Olympic 100m hurdles champion Brianna Rollins is banned for the entire 2017 track season for what she said was confusion regarding a computer system.
Rollins accepted full responsibility for her mistakes in a statement Thursday. She said the one-year ban, backdated to Dec. 19, was “as a result of my confusion over how the [drug-testing] whereabouts program worked.”
Rollins was not present for three random, out-of-competition drug tests in 2016, which constitutes a two-year ban under anti-doping rules. Rollins had that ban reduced by an arbitration panel to the shortest possible length — one year — given the circumstances and her drug-free record.
Two of the three missed tests came in September, one month after Rollins led a U.S. 100m hurdles sweep in Rio.
Rollins was in her Florida hometown to celebrate “Brianna Rollins Day” on Sept. 13. Two weeks later, she went to visit the White House with the U.S. Olympic team.
Drug testers showed up at Rollins’ Georgia home during both trips, but she wasn’t present as she previously stated that she would be. If Rollins had updated drug testers on her travel to Florida and Washington, D.C., as athletes are required to do, she would have avoided the missed tests.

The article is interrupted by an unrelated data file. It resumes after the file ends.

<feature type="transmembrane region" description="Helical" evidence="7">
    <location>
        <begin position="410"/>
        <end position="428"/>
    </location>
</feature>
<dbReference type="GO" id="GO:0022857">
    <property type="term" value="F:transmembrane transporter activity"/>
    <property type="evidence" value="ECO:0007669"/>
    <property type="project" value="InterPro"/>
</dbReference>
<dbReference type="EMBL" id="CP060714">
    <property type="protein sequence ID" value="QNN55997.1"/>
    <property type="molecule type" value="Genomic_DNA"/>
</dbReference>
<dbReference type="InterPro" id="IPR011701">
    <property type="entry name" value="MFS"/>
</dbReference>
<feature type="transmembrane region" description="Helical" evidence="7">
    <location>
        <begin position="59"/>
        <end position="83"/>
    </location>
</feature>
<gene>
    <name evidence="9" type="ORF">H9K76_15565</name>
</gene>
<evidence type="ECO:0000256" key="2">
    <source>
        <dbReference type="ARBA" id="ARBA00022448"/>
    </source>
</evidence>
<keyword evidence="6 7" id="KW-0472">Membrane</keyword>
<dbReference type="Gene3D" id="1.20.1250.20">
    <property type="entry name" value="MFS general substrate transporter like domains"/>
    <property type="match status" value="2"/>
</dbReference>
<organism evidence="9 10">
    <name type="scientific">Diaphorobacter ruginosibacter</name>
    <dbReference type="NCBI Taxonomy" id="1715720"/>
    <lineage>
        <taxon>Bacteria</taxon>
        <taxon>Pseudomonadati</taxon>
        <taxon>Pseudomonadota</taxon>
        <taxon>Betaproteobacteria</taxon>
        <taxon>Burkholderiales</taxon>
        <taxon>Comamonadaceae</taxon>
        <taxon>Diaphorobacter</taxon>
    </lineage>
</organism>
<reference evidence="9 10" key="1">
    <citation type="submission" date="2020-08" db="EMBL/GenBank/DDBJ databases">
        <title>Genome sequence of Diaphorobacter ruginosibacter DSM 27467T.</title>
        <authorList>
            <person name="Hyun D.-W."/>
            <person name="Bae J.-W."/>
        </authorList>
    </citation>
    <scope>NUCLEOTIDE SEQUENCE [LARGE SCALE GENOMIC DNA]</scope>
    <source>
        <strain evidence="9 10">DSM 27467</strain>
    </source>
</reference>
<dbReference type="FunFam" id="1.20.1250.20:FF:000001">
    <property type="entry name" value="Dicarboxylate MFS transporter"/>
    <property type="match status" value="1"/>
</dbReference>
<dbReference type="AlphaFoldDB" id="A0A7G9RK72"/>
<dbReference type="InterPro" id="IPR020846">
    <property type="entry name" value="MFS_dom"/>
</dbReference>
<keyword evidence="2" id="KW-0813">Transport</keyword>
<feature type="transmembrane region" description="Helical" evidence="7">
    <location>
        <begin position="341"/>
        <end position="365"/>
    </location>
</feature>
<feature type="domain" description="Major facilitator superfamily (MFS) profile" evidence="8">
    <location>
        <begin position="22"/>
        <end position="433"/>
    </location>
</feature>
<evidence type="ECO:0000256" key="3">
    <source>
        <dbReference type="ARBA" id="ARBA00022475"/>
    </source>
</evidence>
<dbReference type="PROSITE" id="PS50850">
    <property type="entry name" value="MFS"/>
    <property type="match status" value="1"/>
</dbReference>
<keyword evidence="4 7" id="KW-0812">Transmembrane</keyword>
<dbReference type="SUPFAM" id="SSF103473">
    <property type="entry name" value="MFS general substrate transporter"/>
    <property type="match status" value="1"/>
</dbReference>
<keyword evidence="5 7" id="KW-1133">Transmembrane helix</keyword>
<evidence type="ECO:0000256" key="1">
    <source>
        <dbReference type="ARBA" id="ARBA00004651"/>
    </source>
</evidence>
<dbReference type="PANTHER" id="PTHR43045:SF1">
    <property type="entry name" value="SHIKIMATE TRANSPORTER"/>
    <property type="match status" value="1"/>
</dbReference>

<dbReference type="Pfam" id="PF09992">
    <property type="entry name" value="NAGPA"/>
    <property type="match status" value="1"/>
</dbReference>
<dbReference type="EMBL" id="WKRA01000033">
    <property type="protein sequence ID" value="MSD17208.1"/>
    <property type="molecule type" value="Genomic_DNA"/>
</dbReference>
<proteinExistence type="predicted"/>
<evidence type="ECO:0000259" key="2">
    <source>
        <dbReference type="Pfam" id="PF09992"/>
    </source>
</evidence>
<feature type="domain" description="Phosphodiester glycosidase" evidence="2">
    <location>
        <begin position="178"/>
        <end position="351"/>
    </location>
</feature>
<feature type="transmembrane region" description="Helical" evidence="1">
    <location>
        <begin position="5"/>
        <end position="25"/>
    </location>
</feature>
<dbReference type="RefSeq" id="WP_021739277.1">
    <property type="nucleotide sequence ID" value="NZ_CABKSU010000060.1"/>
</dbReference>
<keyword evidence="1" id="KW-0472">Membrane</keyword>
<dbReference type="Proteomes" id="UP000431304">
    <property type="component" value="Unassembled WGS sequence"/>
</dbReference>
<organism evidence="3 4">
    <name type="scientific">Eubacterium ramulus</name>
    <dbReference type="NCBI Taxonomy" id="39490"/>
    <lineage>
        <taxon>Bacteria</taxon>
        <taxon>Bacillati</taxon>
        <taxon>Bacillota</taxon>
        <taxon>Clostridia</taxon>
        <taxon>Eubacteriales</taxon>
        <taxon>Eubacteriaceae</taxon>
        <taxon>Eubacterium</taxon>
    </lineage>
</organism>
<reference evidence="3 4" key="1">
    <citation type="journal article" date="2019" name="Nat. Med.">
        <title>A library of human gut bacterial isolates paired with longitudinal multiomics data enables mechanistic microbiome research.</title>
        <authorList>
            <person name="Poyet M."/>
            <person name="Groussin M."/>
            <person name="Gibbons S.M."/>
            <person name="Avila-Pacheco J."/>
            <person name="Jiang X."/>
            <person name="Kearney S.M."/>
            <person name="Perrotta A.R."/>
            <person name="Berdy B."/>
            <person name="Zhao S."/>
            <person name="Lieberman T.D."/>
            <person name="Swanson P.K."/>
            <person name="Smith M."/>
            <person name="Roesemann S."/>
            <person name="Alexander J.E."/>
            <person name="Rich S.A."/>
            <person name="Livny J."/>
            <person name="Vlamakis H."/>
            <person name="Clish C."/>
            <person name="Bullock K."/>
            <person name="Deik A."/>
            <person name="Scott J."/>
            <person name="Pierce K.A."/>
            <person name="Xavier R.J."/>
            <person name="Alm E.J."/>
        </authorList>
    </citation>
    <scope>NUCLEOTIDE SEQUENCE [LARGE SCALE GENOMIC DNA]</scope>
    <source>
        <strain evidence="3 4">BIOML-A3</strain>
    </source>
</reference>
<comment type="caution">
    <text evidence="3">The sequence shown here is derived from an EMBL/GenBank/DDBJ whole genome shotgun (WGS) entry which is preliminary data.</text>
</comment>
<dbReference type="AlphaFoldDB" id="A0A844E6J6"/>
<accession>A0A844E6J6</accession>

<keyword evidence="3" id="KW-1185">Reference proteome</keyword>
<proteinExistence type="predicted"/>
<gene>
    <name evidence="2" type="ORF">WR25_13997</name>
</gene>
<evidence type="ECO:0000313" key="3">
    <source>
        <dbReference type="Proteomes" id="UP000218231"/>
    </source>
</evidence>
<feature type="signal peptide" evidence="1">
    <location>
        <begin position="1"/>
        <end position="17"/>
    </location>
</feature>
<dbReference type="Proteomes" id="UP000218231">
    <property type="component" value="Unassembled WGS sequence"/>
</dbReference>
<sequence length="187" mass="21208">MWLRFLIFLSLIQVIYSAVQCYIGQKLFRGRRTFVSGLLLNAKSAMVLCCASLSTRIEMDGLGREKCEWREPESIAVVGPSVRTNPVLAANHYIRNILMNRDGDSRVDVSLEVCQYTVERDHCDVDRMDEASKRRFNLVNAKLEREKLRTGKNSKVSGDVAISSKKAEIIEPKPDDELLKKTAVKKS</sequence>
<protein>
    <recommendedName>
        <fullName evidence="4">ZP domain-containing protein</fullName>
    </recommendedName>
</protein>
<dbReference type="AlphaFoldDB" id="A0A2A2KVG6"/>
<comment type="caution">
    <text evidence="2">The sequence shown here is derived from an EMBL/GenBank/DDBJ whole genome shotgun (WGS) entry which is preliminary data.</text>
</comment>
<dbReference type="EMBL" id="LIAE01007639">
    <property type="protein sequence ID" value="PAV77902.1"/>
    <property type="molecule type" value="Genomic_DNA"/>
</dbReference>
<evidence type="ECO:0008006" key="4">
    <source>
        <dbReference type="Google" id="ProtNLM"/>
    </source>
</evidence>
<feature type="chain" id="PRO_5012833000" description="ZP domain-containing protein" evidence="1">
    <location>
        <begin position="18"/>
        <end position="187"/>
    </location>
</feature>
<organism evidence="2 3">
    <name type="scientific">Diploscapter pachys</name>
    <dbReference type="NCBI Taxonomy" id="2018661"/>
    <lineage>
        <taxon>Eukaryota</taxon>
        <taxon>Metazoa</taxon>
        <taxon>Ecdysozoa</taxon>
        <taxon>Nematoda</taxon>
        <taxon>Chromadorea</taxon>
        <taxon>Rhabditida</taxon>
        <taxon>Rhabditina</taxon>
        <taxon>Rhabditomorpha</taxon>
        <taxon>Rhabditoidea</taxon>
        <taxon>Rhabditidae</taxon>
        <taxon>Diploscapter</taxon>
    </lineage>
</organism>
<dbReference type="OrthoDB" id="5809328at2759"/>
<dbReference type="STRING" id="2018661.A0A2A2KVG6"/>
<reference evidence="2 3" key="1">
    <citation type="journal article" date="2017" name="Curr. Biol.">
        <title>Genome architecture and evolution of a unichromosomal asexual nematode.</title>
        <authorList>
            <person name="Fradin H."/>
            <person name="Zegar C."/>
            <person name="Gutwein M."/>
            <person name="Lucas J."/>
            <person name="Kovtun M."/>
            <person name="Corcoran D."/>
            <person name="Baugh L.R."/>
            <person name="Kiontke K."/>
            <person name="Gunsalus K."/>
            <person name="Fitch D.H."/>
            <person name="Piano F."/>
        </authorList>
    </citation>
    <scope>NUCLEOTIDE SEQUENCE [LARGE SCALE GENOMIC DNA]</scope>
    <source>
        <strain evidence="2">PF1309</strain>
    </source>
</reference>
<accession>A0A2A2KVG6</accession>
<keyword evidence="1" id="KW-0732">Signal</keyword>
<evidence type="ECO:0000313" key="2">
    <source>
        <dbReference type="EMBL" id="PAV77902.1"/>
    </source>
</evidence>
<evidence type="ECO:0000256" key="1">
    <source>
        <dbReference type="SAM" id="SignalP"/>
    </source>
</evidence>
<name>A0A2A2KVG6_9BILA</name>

A three-member arbitration panel stressed that Rollins is a clean athlete, showing “no evidence of avoiding testing, masking drug use, or using drugs.”
Rollins passed all 16 drug tests she took last year, but it’s the three tests that she was not present for that led to her ban.
Under U.S. Anti-Doping Agency rules, elite American athletes must provide a daily one-hour window for random testing, giving a specific location for drug testers to track them down.
If they have a change in plans, they must notify USADA.
Rollins conceded her negligence for the two September missed tests.
She disputed her first missed test from April 27, citing confusion in filling out her whereabouts on a computer program.
Rollins thought she had sufficiently updated her whereabouts for traveling to a meet in Iowa, but she failed to update the system that she would not be at her Georgia home during her daily one-hour window April 27.
A drug tester showed up at her Georgia home that morning, but Rollins was not present.
The three-member panel wrote in a 32-page summary that the computer system and the agencies connected with it “failed to design it to assist the athletes as much as possible to avoid confusion.” The panel also said Rollins still “failed to show a complete absence of negligence.”
“This is a difficult case because it involves the imposition of a serious penalty on a brilliant athlete who is not charged or suspected of using banned substances of any kind,” the panel wrote. “However, while there is much at stake for [Rollins], there is not much in dispute as to the facts or law of this case.”
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